Why is it worth a new keyword "call" when there are options (e.g. func _ ) that don't need a new keyword, but provide the same functionality/model?

I don't know that call is any more intuitive to anyone who isn't coming from Python (and who isn't also familiar with their __call__ syntax). It will most likely require the same amount of education to teach the feature.


Good point, I agree that education is important.
Personally, I evaluate designs by thinking about questions like:

  • "How nicely does the design fit into Swift today and Swift's future?"
  • "How would I feel about the design if I were a Swift beginner and exposed to the design for the first time?"

Ease-of-teaching is certainly an important metric, but to me it's not on the same level as the questions above.

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Let me rephrase: Given your questions above, how does adding a new keyword call help over other options like func _ () that do the same thing without a new keyword?

Short answer: let's use a first-class declaration for a first-class feature (callable functionality).

Restating @rxwei above, I see the call-syntax delegate proposal as the start of a movement to 1) make "callables" more first-class, and eventually 2) to redesign function types as nominal types using 1). (We are happy to flesh out this direction - please give us feedback.)

Let's say Function protocols (see Rust, Scala) are added to the standard library at some point. I would like them to have call(...) members, not @callDelegate func _(...) methods.

Nit-picking your mention of func _(...): "unnamed method" by itself does not clearly imply "call-syntax delegate method". I would additionally add some kind of method attribute, like @callDelegate, or @call(_:) shown by @rxwei.

Aren't both of these completely possible with func _ ()? What exactly do you mean by "first class"?

Is it that the declaration doesn't stand out enough from other types of functions? If so, why is that helpful? Things like subscript are named differently because they behave differently.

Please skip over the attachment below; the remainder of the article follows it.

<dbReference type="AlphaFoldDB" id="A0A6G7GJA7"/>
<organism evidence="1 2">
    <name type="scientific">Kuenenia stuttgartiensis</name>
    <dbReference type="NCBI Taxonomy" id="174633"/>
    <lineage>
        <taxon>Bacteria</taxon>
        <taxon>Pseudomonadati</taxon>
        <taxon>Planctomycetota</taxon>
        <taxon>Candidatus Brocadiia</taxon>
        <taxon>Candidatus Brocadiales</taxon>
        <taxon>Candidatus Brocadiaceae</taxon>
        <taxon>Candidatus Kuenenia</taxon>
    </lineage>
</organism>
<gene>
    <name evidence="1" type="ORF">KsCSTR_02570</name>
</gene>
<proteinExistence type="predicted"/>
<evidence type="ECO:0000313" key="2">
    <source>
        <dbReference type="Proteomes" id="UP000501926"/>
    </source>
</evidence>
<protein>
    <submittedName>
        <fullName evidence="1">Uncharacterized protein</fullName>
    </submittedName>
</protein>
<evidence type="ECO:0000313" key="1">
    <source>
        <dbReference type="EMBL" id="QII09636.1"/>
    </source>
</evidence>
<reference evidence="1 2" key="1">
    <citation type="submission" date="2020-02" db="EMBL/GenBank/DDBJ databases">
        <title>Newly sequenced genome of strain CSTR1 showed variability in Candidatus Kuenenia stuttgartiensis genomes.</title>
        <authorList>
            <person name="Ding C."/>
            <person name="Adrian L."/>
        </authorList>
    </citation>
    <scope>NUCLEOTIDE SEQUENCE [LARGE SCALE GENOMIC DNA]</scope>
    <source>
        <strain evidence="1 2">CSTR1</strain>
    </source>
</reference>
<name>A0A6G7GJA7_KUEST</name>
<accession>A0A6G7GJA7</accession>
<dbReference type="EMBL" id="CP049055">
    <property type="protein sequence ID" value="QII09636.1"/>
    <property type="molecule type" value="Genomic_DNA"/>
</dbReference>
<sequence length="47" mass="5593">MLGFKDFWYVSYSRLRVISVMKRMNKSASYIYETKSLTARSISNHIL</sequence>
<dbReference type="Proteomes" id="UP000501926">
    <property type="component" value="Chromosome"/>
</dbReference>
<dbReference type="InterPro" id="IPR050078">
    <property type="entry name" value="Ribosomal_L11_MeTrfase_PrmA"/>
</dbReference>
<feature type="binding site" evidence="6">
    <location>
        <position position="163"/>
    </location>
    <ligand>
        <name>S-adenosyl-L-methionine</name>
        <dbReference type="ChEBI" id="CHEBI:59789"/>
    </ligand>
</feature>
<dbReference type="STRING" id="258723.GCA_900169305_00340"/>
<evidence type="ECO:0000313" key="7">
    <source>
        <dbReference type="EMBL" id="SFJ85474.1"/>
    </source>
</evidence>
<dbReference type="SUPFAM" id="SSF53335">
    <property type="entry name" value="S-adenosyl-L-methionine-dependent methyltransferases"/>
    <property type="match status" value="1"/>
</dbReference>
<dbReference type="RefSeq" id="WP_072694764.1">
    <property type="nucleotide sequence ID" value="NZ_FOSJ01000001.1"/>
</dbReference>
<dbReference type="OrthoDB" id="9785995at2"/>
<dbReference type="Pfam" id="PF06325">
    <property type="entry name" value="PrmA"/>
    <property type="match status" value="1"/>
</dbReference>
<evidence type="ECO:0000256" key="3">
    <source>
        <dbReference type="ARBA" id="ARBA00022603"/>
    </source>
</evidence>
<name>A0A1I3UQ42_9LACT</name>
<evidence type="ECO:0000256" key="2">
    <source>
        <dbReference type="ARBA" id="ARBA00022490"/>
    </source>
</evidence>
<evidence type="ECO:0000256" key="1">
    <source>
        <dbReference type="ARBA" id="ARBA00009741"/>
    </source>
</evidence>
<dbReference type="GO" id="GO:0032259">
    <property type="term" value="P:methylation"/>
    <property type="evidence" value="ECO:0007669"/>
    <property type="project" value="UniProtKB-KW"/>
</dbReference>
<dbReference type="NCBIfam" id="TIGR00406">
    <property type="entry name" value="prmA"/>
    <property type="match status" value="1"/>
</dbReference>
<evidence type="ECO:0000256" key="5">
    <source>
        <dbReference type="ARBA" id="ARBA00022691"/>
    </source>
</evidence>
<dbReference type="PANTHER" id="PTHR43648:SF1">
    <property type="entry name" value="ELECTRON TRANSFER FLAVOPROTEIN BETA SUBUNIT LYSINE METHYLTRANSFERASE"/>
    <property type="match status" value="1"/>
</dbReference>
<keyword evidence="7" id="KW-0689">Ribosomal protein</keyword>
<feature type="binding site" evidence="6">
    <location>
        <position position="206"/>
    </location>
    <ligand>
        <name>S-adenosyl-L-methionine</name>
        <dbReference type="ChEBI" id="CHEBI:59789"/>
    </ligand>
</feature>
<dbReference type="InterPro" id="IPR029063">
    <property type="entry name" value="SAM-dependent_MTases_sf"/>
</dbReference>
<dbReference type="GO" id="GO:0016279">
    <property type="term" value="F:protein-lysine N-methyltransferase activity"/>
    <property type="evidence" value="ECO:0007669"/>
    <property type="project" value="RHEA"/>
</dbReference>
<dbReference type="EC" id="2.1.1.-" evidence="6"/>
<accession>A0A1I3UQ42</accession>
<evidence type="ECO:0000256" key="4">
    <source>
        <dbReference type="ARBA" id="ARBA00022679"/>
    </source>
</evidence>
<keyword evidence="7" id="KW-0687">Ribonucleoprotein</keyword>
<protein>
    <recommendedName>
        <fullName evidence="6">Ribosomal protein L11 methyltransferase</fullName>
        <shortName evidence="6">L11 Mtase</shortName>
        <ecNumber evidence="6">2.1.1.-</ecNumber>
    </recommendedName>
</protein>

Doesn't the word func allow forward transfer from the expectations around writing other types of functions instead of having to lookup what makes call different? (This is why I supported @Chris_Lattner3's call func over just call.)

I am also not in favor of having an attribute. To me an attribute is for adding information about a declaration (but in general you should be able to read it without the attribute and still understand the gist of what is going on). It is like an adverb/adjective.

Right, but why should I have to know what a "call-syntax delegate method" is? We could just as easily call them "type-level functions" or something else. I don't think the word "call" has the same intuitive meaning to me as it does to you (I come from an ObjC background). I read it as a verb, but we use it as a noun. So I have created a thing called a "call" that is somehow different... it's just not intuitive to me. That said, people will just learn it as a magic word.

My point above was that both spellings will require roughly equal education for a user new to the feature (with some useful forward transfer if we have func in the declaration somewhere). I am totally willing to add the word if it is actually needed/helpful, but I don't see what we are buying for the price of burning a keyword.

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I think all discussion about syntax has never been about "what is possible", but what fits best with Swift and future Swift.

By "first-class", I mean something that is "integrated into the language". For example, attributes are less first-class, because they are annotations and not core. Declarations, by comparison, are core and first-class.

Regarding the central question of "first-class or not first-class": if you believe that callable functionality is not first-class, we may have to agree to disagree.

In this thread, we've heard people's thoughts on this matter. I'd like to hear even more people's thoughts.

To further clarify my view: callable functionality per se may not be first-class-worthy. But function types and function application are certainly first-class. And we can design them in terms of callable functionality, if we generalize callable functionality and make it first-class too.

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Oh no. I definitely believe that this feature should be integrated at a core-level of the language. I am excited for the idea of being able to abstract the idea of functions in the future. I'm just confused as to what value that the keyword is adding (vs other syntax which can equally be integrated at the core-level)...

As I said above, I don't think it should be an attribute.

I'd like the lightest syntax possible, and I would like forward transfer from things like func where possible... Both of those should increase adoption.

This is the central point we seem to be stuck on. How does the keyword fit better with Swift? How can it grow in ways that the other options can't or won't?

I'm not trying to be difficult, I feel like I am missing something about why the keyword is useful and I am trying to understand what specifically makes it work better in your mind.